The John Kasich campaign and the Ted Cruz campaign chose to coordinate campaigning efforts to stop Donald Trump
Talks led by Cruz campaign manager Jeff Roe and Kasich chief strategist John Weaver were blessed by both candidates
Ted Cruz and John Kasich camped out just a few conference rooms apart from one another at the posh Diplomat resort in Hollywood, Florida, last Wednesday, each deploying a lobbying blitz in an effort to get Republican National Committee members and state party leaders to back their bids to defeat Donald Trump.
Their top advisers met, too — with one another.
It was a meeting that would put an end to weeks of entreaties, rejections and consideration. A meeting that would finally hammer out the details of a deal meant to upend the GOP presidential race by dividing up their efforts in three primary states to create one-on-one races versus Trump. Kasich pulled out of Indiana; Cruz is leaving New Mexico and Oregon.
The talks led by Cruz campaign manager Jeff Roe and Kasich chief strategist John Weaver were blessed by both and the final details were agreed to by the candidates, according to officials with direct knowledge of both campaign operations. It was a plan also lauded by the cash-rich outside groups seeking to stop Trump joined with some individuals supporters in calling for even more robust action.
“Now I believe Cruz and Kasich should make it official and make him the VP candidate to Cruz,” Cruz megadonor Doug Deason said, adding that he’d pitched the idea to the campaign. “He needs to get out of the race but this plan is better than no plan! They should definitely join forces at the convention with Kasich as vice president.”
The tenuous nature of the deal struck by the campaigns should have been evident by the involvement of the candidates themselves: virtually non-existent. Cruz and Kasich never spoke personally as their tacit alliance was hatched and less than 24 hours after a deal to strategically split up future primaries was reached, it was clear both were still struggling with what they’d actually signed up for. It’s difficult to switch from the heated attacks of recent weeks and animosity between the two camps, to a kind of détente.
The deal, unveiled in press releases late Sunday night and discussed at rallies and TV appearances all day Monday, has already seen its bumps. Trump blasted it as “collusion.” Kasich said he isn’t asking people not to vote for him in Indiana. And pro-Cruz super PACs aren’t pulling their anti-Kasich ads. Both campaigns scrambled to change schedules — Kasich planned to campaign in Indiana all day Tuesday — and ratchet back their operations. Just one night prior to the announcement, over 200 unknowing Cruz volunteers were enjoying a party in Salem to launch their statewide operation — one that would become effectively defunct 24 hours later.”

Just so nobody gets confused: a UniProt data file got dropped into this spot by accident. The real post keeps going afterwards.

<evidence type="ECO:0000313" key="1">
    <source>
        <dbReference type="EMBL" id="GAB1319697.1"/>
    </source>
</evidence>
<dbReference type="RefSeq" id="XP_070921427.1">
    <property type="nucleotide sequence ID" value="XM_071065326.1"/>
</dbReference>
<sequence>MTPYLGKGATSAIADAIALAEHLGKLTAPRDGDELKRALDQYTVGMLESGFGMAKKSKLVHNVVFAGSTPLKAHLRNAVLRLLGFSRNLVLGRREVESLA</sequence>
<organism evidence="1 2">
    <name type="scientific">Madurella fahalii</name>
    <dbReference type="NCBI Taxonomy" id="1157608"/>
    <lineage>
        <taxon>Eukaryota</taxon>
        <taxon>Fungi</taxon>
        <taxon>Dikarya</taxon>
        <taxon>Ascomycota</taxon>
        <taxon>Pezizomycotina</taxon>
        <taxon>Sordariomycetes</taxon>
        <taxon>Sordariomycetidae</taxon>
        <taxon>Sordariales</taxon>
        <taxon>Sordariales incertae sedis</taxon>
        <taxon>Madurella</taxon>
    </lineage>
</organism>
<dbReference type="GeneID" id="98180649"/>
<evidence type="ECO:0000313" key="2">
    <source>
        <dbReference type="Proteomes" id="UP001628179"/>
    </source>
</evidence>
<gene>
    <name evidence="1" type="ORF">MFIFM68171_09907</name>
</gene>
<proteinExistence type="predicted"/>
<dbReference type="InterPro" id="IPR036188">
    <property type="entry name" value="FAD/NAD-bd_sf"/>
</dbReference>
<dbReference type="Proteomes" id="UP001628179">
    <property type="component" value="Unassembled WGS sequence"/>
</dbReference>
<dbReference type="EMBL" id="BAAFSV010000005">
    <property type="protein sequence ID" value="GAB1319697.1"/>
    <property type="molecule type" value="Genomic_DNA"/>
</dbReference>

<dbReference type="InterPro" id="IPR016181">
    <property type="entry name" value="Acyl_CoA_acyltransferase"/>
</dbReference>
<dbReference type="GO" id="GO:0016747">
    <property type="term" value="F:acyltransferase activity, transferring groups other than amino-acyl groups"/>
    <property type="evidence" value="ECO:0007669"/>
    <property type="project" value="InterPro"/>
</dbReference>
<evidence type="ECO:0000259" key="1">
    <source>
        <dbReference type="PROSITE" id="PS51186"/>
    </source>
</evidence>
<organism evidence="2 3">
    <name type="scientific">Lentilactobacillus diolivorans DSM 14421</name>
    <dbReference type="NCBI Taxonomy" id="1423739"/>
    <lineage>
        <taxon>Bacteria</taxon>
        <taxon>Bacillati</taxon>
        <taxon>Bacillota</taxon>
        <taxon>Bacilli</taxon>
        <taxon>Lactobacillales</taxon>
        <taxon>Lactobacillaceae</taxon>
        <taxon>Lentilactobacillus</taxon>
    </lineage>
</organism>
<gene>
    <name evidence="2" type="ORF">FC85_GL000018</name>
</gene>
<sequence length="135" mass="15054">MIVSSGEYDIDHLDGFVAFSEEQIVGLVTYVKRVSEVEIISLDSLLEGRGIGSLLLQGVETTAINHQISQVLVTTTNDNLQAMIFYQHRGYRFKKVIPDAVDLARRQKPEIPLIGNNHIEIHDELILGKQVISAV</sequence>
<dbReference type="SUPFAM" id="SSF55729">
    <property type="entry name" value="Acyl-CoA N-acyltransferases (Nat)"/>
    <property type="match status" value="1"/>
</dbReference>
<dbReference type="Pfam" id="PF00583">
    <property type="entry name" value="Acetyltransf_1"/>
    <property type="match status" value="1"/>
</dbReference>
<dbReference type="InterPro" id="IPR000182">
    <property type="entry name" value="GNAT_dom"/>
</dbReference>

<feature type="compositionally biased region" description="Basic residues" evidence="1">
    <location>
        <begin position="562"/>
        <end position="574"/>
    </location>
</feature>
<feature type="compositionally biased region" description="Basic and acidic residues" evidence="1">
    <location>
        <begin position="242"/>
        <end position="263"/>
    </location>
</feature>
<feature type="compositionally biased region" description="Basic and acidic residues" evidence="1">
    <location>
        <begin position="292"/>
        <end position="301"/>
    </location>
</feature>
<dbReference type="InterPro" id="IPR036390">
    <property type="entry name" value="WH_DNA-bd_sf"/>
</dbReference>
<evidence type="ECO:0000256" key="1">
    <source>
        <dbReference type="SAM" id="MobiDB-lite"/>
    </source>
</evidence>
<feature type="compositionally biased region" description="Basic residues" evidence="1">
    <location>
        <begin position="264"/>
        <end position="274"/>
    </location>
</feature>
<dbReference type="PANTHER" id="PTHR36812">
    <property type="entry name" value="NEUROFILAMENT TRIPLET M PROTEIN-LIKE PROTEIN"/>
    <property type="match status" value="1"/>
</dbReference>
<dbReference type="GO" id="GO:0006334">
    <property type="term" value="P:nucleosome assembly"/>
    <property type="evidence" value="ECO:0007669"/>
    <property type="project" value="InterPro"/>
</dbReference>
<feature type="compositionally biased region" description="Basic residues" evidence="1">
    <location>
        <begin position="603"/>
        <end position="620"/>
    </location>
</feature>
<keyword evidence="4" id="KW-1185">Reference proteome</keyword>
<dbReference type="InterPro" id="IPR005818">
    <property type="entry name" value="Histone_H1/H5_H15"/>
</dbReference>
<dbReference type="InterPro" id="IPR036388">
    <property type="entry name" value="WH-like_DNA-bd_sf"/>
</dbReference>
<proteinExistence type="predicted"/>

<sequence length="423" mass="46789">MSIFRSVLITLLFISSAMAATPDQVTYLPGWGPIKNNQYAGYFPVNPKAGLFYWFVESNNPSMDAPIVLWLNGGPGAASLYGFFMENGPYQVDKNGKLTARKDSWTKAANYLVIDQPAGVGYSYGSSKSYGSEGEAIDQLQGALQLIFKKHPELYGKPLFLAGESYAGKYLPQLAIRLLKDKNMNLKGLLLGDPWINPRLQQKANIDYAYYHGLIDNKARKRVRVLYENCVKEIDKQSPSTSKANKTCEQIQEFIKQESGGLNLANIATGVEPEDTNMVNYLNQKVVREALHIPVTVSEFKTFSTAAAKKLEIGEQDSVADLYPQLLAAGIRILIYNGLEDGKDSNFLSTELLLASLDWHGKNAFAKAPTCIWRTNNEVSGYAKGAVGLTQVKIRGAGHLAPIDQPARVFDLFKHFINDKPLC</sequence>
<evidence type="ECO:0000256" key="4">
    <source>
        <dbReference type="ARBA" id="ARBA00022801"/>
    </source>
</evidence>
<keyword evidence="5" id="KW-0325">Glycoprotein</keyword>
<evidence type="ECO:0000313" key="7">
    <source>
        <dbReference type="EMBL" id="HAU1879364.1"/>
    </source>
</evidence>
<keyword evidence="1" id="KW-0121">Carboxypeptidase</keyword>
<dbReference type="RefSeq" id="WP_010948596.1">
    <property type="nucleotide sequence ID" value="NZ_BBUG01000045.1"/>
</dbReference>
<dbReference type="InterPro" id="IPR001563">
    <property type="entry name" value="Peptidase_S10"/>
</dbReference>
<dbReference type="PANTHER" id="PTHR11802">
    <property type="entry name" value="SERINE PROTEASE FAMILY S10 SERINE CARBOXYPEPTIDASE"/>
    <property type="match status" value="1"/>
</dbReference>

Aides in both campaigns struggled to lay out exactly what their new normal looked like as they get their heads around the fact they’re, for all intents and purposes, in cahoots with a competitor. And more may be on the way. A Kasich adviser said conversations about how to split up the all-important congressional districts in California’s June 7 primary are in the works.
But the arrangement, while perhaps politically and tactically necessary (helps both save money and resources, for one thing), feeds quite nicely into the narrative that Trump, the GOP front-runner and target of the alliance, has built around the Republican party’s delegate system.
“Collusion” was the word Trump repeatedly tossed out throughout his three-event day on the campaign trail.
The public nature of the announcement was problematic enough, one Cruz adviser acknowledged, yet it was crucial for a major reason: it was the only way outside groups supporting the two candidates would know to shift their attacks.